(Natural News) The White House recently released a fact sheet detailing the national strategy on gender equity and equality as part of its “Gender Strategy Report.” The document, which is part of President Joe Biden’s “Build Back Better” plan, is broken down into ten interconnected priorities.
These areas of intersectional focus include economic security, gender-based violence, health, education, justice and immigration, human rights and equality under the law, security and humanitarian relief, climate change, science and technology and democracy, participation and leadership.
Biden’s strategy is both domestic and global, and it outlines priorities to support women’s rights. It also takes a cue from the national policies on gender equity of Scandinavian countries, as well as Canada’s national gender strategy.
The strategy adopts an intersectional approach that considers the barriers and challenges of individuals facing compounding forms of discrimination and bias related to gender, race, sexual orientation, ethnicity, religion, disability, age and socioeconomic status. This also includes addressing discrimination and bias issues faced by Black, Latino, Indigenous and Native American people, Asian Americans, Native Hawaiians, Pacific Islanders and other people of color.
The White House stated that as the country recovers from the pandemic, it has the opportunity to build an economy that works for women and their families. It said that in implementing its strategies, “we will advance economic growth, health, safety and the security of our nation and the world.”
However, many priorities in the Gender Strategy Report fall in harsh opposition to laws in Democratic-run states.
In California, for instance, domestic violence, rape of an unconscious or drugged person and other assaults against women are classified as “non-violent,” and those who have committed such acts are eligible for early release. The White House did not address whether or not their gender manifesto will override the rulings of California’s legislature.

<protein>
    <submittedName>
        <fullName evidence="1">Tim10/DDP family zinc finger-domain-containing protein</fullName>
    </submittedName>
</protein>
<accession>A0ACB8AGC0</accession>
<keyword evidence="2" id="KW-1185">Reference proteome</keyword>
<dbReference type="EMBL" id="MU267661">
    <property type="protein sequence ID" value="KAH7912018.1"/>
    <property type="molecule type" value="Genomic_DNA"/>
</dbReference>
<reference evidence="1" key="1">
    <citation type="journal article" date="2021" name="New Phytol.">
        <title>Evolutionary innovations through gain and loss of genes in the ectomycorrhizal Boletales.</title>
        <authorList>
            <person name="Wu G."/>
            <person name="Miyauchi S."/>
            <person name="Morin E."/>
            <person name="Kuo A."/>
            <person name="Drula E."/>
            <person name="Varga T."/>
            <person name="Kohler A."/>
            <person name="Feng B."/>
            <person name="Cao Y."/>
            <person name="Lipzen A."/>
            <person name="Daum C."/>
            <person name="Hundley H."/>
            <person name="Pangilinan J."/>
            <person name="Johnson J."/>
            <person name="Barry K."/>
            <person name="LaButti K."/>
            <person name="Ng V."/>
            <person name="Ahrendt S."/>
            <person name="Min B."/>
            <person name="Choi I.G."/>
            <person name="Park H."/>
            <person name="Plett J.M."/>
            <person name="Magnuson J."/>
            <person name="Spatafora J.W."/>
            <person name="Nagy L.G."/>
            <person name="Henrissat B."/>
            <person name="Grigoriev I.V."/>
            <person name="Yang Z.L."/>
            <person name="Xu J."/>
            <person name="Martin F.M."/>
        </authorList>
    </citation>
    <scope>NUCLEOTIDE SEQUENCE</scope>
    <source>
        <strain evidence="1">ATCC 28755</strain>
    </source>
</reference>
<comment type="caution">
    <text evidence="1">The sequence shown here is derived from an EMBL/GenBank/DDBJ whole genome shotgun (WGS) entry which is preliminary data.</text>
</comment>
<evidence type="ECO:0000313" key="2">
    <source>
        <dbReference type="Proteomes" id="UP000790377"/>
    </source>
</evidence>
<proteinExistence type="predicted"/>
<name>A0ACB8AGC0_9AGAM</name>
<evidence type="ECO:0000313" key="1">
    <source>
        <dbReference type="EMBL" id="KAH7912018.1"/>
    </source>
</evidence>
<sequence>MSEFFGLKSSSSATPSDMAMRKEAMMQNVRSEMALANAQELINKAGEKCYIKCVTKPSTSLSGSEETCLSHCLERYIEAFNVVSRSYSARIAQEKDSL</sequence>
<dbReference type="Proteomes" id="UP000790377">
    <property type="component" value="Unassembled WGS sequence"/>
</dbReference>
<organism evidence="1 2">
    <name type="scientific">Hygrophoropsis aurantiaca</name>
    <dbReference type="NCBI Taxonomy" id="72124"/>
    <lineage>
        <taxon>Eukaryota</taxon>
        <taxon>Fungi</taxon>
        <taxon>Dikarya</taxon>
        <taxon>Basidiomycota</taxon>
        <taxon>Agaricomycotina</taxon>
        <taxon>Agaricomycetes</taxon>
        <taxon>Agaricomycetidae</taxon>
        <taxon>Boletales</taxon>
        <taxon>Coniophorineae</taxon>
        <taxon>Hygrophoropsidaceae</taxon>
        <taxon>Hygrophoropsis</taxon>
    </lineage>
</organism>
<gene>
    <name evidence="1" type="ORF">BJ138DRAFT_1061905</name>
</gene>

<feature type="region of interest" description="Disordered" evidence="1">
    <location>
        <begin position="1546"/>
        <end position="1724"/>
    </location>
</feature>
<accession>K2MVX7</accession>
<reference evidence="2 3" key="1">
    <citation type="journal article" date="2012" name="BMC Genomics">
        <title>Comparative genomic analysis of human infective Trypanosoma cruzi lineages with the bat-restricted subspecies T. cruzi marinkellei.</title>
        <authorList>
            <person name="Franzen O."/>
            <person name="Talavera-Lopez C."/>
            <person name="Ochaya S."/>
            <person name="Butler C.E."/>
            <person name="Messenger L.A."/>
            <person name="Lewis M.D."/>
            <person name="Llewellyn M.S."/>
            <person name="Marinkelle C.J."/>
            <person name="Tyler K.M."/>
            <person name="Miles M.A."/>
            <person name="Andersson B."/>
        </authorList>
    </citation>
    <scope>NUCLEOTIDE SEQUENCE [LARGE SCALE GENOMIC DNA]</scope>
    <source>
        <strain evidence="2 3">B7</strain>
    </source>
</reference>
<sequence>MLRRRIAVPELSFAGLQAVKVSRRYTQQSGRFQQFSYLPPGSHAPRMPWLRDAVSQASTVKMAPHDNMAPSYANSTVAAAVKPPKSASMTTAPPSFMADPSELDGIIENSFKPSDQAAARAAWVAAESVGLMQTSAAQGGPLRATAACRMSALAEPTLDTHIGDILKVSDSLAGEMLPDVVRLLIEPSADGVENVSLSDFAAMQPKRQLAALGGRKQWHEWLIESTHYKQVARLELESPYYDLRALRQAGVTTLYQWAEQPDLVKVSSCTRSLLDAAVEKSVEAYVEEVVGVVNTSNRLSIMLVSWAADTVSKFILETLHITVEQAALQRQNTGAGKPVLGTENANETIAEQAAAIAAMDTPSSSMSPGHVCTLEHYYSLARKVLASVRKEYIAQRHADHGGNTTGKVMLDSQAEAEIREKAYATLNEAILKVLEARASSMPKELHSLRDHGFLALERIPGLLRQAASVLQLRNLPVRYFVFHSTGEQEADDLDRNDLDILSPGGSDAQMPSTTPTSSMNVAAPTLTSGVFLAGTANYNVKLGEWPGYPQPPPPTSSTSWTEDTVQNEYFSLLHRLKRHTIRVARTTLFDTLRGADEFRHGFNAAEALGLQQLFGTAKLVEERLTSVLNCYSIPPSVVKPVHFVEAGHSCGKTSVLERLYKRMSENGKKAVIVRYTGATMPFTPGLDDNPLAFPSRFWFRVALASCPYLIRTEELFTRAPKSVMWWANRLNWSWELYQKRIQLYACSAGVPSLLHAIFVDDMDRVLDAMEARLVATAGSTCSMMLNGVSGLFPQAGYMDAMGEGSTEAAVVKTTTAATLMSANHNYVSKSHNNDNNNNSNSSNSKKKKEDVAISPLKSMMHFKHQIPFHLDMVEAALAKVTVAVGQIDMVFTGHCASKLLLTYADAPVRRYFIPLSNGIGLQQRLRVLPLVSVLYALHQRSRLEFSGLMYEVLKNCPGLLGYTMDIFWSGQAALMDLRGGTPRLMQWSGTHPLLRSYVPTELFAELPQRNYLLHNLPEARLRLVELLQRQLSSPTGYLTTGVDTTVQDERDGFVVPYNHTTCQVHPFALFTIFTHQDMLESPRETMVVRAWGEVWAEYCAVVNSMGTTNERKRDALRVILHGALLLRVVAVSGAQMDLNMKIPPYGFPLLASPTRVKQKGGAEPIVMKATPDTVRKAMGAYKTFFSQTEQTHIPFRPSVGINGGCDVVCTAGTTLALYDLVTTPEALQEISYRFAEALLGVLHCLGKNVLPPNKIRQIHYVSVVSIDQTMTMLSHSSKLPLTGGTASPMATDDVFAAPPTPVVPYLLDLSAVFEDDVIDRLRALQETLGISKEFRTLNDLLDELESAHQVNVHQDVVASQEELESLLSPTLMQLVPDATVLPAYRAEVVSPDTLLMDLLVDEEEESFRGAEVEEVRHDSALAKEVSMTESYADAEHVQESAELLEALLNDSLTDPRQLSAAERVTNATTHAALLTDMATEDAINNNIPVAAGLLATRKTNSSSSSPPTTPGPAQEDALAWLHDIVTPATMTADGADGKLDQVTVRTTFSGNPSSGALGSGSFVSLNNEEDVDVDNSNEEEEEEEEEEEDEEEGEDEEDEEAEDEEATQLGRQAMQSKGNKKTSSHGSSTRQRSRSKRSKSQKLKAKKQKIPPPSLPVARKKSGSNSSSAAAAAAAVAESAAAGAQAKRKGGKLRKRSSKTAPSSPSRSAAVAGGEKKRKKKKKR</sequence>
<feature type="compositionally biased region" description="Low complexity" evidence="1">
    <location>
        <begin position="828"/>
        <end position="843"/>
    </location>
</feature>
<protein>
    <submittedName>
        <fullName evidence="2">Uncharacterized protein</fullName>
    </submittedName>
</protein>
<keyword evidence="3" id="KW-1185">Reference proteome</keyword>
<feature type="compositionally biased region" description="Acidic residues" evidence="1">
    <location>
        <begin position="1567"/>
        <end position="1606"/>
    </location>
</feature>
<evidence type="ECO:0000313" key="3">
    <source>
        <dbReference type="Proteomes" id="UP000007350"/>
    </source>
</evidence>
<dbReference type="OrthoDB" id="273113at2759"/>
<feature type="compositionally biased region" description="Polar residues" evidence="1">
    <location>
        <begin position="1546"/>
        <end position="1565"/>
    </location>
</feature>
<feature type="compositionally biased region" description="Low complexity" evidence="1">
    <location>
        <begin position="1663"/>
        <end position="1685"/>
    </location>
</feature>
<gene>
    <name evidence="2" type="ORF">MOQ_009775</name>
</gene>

Report comes at a time of multiple national crises
The report comes at a time of multiple national crises, with supply chain failure forcing price hikes. It also downplays inflation, and it appears that the White House is leaning on buzz-word-friendly rhetoric instead of focusing on issues that are affecting the lives of the majority of Americans.
For instance, the document mentions the term “human trafficking” 21 times in the report, but the term “border” only comes up twice.
This is concerning because reports found 125,000 unaccompanied children crossing the southern U.S. border since Biden took office in January. There are also no official plans for the president to visit the border or do anything to mitigate the vast numbers of women and children being trafficked into the country. (Related: ‘Millions of Americans could be threatened by lawsuits’: Senate committee ponders far-left ‘Equality Act’.)
Biden, Federal Reserve Chairman Jerome Powell and Treasury Secretary Janet Yellen said to the public that they should not worry about the recent inflation, insisting that it is “transitory,” and that it will soon lift. That seems unlikely.
The supply chain problems are a global reality. While many factors contributed to it, the main reason comes from the post-pandemic buying surge. Customers in the U.S. and around the globe have spent little during lockdowns and quarantines, and have increased buying a wide range of goods and services in the process.
A shortage of workers also worsened the strain and slowed the catchup of manufacturing. With the generous unemployment benefits in the U.S., work participation decreased to a mere 61.6 percent of the civilian population. Before the pandemic, it averaged 63.5 percent.
While the percentage change looks minimal, it does constitute a total decline of 5.5 million people available for work. The tyrannical vaccine mandates have further curtailed the workforce.
The energy shortage also strained production potential, and Biden’s policies made it worse. He began his term by shutting down the Keystone Pipeline, which could have stopped or limited the fracking revolution. Closing the pipeline resulted in a 14 percent drop in North American fossil fuel production.